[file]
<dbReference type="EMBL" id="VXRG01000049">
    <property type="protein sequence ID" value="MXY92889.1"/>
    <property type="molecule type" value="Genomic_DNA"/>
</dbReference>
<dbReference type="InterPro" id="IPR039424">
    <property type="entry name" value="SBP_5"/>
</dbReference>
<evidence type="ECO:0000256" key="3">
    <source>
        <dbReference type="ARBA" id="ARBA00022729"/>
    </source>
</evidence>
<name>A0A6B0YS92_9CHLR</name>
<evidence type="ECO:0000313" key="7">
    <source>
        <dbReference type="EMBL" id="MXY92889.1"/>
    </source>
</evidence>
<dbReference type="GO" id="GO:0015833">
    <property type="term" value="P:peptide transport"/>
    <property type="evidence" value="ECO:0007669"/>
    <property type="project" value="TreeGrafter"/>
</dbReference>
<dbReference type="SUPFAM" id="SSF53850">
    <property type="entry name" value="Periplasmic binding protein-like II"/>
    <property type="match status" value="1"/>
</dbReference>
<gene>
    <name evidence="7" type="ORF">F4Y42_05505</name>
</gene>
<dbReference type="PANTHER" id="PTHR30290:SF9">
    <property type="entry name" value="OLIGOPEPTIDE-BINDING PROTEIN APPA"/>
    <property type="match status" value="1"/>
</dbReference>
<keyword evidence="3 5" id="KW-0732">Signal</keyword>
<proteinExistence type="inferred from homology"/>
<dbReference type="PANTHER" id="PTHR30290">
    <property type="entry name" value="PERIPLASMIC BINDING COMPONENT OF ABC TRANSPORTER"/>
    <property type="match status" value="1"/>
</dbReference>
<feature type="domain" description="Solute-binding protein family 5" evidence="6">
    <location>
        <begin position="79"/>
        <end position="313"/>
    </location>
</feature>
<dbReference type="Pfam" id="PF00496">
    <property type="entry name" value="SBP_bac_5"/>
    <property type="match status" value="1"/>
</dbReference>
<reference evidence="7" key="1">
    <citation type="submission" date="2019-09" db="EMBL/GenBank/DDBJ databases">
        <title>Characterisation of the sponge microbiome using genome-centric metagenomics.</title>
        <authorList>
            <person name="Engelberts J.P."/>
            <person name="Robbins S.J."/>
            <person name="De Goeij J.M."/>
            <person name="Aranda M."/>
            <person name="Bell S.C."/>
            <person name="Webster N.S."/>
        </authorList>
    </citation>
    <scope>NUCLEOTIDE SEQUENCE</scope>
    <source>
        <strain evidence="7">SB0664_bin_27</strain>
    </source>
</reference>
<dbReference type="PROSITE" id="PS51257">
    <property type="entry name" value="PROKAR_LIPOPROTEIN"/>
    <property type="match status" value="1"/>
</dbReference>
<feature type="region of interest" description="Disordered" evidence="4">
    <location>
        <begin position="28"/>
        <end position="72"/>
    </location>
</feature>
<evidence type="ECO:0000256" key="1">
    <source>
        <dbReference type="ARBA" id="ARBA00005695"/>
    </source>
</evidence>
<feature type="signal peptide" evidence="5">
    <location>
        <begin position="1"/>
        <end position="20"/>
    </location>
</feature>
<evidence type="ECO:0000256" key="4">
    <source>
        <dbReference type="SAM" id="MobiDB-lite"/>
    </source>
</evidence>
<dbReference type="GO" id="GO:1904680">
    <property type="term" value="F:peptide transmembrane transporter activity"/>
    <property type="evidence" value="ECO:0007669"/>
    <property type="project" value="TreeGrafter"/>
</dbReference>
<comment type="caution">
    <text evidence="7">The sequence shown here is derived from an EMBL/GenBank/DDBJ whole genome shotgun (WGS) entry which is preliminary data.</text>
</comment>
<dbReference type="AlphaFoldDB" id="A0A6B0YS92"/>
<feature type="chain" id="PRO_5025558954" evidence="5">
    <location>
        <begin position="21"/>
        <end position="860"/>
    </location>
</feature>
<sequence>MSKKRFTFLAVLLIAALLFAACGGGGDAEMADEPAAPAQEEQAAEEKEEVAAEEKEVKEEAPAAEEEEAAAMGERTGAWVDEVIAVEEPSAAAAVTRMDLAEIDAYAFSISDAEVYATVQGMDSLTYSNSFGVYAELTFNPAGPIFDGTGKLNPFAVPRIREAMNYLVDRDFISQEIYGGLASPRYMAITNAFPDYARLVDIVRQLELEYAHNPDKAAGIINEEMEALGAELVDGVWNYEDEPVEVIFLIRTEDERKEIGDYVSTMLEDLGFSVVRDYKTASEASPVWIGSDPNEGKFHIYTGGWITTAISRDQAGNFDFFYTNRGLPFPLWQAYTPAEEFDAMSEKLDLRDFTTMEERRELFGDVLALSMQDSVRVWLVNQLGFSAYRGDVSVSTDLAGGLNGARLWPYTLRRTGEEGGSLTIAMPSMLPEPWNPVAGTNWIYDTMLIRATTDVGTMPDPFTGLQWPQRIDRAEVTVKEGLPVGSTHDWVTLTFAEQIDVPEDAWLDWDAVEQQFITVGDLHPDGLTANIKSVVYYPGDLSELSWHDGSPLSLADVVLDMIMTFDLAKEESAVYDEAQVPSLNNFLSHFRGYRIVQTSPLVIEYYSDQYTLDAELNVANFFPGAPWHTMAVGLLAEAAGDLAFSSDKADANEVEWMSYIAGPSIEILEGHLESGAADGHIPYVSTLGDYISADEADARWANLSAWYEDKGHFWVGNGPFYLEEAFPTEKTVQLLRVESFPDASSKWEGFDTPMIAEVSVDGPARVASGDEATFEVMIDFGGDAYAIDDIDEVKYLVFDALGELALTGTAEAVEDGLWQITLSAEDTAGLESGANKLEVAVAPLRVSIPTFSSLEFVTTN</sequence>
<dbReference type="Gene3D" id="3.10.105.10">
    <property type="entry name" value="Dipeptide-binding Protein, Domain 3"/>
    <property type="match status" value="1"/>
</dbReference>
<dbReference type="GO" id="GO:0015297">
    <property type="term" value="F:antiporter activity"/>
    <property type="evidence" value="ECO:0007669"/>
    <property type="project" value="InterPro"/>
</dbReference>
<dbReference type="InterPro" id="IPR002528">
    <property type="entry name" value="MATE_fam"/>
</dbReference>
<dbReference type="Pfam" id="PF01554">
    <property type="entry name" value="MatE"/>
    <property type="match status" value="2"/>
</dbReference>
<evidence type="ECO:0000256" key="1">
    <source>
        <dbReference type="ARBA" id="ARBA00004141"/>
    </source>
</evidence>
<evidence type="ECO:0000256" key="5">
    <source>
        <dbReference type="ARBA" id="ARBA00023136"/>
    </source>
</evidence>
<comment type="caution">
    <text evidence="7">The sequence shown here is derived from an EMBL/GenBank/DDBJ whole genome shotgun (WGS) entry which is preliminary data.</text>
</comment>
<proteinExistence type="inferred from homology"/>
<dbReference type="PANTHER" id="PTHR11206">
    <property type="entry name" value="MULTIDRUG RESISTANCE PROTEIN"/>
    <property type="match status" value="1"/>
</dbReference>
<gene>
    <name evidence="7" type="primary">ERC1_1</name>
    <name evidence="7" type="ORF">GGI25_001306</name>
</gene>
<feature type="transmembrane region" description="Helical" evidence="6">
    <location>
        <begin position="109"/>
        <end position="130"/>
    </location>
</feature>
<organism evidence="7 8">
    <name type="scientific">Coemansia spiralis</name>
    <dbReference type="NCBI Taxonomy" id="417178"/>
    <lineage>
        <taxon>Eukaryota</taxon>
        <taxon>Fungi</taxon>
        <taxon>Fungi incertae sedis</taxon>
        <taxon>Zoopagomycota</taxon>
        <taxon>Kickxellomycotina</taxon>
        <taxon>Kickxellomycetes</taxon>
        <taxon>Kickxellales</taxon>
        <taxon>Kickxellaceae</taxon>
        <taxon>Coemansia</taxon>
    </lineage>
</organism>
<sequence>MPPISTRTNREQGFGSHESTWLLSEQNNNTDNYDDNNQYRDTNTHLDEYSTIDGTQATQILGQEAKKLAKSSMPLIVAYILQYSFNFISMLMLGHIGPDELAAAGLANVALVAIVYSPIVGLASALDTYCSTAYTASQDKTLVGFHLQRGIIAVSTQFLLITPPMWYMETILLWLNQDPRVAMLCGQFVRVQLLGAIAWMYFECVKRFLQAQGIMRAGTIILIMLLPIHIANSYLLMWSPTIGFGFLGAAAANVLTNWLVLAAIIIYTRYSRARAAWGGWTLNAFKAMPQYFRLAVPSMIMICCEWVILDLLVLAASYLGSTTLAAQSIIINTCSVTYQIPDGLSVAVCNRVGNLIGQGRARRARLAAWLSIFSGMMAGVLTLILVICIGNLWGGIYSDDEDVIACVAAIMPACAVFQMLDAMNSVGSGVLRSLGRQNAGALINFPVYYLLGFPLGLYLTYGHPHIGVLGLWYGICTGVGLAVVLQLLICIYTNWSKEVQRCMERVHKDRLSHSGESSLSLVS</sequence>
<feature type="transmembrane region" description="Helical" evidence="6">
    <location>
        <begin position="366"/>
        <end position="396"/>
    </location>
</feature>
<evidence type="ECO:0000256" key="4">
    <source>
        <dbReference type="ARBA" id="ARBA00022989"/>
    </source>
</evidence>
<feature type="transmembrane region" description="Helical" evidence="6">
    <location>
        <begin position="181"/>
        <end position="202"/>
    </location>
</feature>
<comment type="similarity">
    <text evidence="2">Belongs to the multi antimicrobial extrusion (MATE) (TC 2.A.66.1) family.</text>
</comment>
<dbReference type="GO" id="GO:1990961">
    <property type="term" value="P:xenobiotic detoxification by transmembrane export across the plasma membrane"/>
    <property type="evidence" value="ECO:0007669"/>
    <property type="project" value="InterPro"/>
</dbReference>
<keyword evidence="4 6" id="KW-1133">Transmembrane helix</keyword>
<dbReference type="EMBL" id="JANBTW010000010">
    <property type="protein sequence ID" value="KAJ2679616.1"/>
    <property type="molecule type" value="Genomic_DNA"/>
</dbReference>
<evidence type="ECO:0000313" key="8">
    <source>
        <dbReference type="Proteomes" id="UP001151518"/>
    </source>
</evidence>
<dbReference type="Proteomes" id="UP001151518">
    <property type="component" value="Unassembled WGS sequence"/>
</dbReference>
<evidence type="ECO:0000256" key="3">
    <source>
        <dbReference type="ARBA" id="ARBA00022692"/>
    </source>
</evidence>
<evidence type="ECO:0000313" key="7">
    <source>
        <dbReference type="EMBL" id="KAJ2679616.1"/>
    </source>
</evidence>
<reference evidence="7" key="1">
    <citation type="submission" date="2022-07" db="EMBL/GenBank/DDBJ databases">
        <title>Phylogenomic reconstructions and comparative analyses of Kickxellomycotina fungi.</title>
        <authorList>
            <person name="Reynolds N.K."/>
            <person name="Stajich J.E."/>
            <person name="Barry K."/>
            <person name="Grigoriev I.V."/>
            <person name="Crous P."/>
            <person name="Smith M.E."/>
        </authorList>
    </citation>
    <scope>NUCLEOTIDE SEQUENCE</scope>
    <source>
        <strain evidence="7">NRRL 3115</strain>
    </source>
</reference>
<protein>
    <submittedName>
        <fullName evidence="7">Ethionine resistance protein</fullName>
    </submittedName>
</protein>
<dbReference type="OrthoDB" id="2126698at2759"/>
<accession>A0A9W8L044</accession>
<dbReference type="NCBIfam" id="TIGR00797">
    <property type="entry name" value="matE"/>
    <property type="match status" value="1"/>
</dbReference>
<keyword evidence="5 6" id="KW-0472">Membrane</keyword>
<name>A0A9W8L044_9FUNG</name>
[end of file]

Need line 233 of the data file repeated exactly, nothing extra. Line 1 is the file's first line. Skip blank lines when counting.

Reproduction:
    </source>